A Basic Guide to Bash Commands and Concatenation

March 27, 2023

Bash (Bourne-Again SHell) is a popular command-line interface for interacting with Unix-like operating systems, such as Linux and macOS. It allows users to execute various commands to manage files, directories, processes, and more. This guide provides an overview of basic Bash commands and illustrates how to concatenate commands using the |, &, <, and > operators.

Basic Bash Commands

Navigating Directories:

  • pwd: Print the current working directory
  • cd: Change the current working directory (e.g., cd /path/to/directory)
  • ls: List the contents of a directory (e.g., ls /path/to/directory)

File and Directory Management:

  • mkdir: Create a new directory (e.g., mkdir new_directory)
  • rmdir: Remove an empty directory (e.g., rmdir directory_name)
  • rm: Remove files or directories (e.g., rm file_name, rm -r directory_name)
  • cp: Copy files or directories (e.g., cp source_file destination)
  • mv: Move or rename files or directories (e.g., mv source destination)

File Viewing and Manipulation:

  • cat: Display the contents of a file (e.g., cat file_name)
  • less: Display the contents of a file with scrolling and searching (e.g., less file_name)
  • head: Display the first lines of a file (e.g., head -n 10 file_name)
  • tail: Display the last lines of a file (e.g., tail -n 10 file_name)
  • grep: Search for text patterns in files (e.g., grep "pattern" file_name)
  • sed: Stream editor for text manipulation (e.g., sed 's/original/new/g' input_file > output_file)
  • awk: Text processing tool for column-based data (e.g., awk '{print $1}' file_name)

Process and System Management:

  • ps: Display information about running processes
  • top: Display a real-time overview of system processes
  • kill: Terminate a process (e.g., kill process_id)
  • man: Display the manual page for a command (e.g., man command_name)
  • uname: Display system information (e.g., uname -a)

Concatenation of Commands

Pipe (|):

The pipe operator (|) is used to send the output of one command as input to another command. This is known as "piping" and allows you to chain commands together. Example:

cat file.txt | grep "pattern": This command will display the lines containing the "pattern" in the file.txt.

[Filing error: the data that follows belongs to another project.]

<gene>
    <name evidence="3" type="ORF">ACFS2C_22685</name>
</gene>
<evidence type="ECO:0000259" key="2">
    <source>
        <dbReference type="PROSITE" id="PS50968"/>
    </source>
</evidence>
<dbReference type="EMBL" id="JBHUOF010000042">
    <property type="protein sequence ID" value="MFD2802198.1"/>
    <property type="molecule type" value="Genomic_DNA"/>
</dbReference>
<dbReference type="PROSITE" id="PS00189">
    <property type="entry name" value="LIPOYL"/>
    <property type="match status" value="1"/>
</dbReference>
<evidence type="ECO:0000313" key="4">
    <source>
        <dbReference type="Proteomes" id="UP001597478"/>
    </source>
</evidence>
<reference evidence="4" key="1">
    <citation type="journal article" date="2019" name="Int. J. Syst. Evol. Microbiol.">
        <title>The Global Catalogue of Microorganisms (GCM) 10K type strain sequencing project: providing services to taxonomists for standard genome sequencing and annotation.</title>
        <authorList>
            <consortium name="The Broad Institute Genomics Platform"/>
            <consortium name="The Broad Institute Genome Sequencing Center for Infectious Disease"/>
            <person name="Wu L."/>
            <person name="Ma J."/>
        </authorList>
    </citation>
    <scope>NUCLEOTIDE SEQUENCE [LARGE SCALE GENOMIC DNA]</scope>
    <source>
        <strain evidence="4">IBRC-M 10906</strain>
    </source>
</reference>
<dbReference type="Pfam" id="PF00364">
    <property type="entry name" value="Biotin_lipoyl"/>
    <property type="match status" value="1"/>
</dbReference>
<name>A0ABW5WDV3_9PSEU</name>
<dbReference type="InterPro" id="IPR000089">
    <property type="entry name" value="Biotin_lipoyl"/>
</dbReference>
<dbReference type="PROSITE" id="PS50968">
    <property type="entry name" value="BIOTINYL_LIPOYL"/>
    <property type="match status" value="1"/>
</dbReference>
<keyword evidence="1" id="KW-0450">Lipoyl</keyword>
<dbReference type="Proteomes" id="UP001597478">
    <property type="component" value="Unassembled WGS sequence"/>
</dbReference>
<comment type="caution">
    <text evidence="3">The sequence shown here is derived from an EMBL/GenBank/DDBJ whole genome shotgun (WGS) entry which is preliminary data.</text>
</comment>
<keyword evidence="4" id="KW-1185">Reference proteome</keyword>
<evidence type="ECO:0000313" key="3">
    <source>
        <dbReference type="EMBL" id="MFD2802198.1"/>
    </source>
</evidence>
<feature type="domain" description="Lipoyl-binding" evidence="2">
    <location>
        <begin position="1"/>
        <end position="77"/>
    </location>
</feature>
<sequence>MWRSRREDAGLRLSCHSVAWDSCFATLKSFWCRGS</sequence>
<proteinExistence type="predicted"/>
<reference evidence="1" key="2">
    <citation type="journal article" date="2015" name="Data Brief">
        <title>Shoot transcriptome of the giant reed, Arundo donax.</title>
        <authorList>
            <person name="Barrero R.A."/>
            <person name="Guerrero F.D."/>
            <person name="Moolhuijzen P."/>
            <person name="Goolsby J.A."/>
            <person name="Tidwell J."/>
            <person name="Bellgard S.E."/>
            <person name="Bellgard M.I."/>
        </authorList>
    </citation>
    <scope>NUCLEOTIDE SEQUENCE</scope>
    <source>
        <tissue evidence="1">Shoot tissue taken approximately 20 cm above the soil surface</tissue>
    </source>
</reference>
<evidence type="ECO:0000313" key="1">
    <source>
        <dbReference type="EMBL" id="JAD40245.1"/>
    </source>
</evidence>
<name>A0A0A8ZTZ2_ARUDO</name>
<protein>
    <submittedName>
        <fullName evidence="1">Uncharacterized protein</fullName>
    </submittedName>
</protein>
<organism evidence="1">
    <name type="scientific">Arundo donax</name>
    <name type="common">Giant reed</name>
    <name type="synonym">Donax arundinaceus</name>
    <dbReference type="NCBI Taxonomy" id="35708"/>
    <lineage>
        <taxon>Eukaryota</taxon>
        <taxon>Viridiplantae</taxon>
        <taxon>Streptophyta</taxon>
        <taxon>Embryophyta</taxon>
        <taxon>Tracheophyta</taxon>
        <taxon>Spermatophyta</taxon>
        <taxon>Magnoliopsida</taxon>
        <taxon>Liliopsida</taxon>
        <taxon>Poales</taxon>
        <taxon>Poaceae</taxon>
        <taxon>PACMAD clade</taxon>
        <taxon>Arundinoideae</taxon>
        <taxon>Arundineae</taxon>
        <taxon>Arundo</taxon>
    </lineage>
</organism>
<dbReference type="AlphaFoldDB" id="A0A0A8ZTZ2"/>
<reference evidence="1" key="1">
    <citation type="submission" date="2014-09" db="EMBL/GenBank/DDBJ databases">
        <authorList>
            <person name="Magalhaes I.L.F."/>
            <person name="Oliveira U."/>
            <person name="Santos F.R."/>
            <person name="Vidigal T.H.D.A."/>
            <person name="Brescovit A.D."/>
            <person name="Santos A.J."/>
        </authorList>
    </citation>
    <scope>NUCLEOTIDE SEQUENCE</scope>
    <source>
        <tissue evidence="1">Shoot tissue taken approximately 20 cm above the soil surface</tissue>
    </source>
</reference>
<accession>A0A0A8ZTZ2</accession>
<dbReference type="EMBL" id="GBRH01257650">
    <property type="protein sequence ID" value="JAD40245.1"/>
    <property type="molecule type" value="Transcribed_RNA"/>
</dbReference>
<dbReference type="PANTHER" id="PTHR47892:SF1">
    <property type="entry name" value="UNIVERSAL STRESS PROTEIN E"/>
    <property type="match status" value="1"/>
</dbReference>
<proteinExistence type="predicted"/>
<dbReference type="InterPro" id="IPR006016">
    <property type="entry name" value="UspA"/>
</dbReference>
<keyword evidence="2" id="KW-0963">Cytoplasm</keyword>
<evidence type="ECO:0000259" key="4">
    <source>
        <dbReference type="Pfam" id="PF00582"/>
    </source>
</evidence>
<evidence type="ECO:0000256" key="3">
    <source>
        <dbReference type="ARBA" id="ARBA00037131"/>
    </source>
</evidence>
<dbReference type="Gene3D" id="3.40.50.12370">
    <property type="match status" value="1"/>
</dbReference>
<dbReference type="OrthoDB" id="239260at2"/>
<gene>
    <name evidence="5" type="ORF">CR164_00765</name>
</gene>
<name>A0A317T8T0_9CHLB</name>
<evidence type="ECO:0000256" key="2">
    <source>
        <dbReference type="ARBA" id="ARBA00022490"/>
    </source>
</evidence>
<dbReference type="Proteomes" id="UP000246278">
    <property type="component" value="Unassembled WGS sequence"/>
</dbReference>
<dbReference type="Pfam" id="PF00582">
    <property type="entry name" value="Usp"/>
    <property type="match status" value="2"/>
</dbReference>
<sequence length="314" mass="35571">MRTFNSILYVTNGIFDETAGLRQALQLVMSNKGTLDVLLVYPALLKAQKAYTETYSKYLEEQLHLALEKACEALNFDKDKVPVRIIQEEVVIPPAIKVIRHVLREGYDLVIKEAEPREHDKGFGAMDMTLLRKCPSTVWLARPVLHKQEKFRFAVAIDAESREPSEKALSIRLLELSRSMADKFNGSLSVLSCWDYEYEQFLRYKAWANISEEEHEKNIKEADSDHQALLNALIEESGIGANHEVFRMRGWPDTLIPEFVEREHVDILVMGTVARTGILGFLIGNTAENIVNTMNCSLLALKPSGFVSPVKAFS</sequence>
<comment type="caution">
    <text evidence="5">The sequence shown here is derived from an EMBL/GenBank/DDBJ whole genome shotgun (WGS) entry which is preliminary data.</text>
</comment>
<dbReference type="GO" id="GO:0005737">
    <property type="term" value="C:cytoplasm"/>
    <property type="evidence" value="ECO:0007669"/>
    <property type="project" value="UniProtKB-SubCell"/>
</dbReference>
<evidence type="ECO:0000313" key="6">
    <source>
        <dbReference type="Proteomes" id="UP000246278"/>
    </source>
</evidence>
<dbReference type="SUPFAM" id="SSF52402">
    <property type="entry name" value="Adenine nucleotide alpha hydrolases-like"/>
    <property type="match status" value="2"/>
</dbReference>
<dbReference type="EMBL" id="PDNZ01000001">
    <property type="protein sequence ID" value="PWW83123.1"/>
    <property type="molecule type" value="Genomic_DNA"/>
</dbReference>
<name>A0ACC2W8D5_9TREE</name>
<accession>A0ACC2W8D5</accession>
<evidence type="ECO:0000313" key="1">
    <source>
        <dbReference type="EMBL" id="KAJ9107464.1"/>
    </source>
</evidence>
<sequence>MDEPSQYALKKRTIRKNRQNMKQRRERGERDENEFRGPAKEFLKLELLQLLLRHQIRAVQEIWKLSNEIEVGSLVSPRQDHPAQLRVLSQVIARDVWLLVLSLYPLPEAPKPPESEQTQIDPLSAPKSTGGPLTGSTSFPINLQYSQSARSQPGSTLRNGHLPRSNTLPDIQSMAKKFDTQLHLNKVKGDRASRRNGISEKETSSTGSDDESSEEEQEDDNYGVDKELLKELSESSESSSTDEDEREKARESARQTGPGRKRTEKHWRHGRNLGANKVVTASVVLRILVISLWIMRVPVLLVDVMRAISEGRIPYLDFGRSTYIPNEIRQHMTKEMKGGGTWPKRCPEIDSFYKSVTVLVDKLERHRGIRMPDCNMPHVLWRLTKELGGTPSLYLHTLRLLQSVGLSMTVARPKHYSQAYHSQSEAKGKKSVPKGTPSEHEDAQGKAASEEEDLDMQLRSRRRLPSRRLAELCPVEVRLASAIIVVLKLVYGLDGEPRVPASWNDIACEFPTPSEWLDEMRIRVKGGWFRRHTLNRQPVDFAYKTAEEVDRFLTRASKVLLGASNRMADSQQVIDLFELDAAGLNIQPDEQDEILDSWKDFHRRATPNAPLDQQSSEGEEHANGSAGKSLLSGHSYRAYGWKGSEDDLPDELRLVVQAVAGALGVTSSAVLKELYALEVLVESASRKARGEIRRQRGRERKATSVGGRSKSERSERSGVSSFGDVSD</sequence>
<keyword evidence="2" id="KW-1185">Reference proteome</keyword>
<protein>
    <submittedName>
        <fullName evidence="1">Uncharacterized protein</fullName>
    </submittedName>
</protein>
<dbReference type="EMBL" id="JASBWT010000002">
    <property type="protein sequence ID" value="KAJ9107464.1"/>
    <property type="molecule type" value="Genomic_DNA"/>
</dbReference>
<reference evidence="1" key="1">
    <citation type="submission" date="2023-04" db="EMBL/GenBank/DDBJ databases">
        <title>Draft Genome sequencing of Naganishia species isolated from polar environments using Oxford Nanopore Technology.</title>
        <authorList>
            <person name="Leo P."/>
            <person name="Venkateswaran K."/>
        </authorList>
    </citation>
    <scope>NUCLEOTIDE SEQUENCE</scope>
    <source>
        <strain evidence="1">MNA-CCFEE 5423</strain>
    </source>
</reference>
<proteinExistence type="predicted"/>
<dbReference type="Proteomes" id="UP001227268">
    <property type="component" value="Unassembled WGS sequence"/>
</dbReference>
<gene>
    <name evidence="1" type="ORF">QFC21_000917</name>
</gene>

Background Execution (&):

The ampersand (&) is used to run a command in the background, allowing you to continue using the terminal for other tasks. Example:

sleep 10 & : This command will run the 'sleep' command in the background for 10 seconds.

Input Redirection (<):

The less-than operator (<) is used to redirect the contents of a file as input to a command. Example:

sort < file.txt: This command will sort the lines in file.txt and display the sorted output.

Output Redirection (>, >>):

The greater-than operator (>) is used to redirect the output of a command to a file. If the file already exists, its contents will be overwritten. If the file does not exist, it will be created. Example:

ls -l > output.txt: This command will save the long listing of the current directory to output.txt, overwriting the file if it already exists.

The double greater-than operator (>>) is used to redirect the output of a command to a file, appending the output to the existing contents of the file. If the file does not exist, it will be created. Example:

echo "New line" >> file.txt: This command will append "New line" to the end of file.txt.

Combining Redirection and Pipes:

You can also combine redirection and pipes to create more complex command sequences. Example:

cat file1.txt file2.txt | grep "pattern" > output.txt: This command concatenates file1.txt and file2.txt, searches for lines containing "pattern," and writes the matching lines to output.txt.

Additional Tips:

Command Substitution:

Command substitution allows you to use the output of one command as an argument for another command. Command substitution can be done using either $(command) or command. Example:

cp $(ls -1t | head -1) /path/to/destination/: This command copies the most recently modified file in the current directory to the specified destination.

Using 'tee' for Simultaneous Output:

The 'tee' command can be used to display the output of a command on the terminal and write it to a file simultaneously. Example:

ls -l | tee output.txt: This command will display the long listing of the current directory on the terminal and also write the output to output.txt.

Running Multiple Commands Sequentially:

You can run multiple commands sequentially using the semicolon (;). The next command will only be executed after the current command has completed. Example:

mkdir new_directory; cd new_directory: This command will create a new directory called "new_directory" and then change the current working directory to "new_directory".


Mastering basic Bash commands and understanding how to concatenate them using |, &, <, and > operators can significantly improve your efficiency when working with Unix-like operating systems. Practicing these commands and techniques will help you navigate, manage files, and perform various tasks in the command-line environment with ease.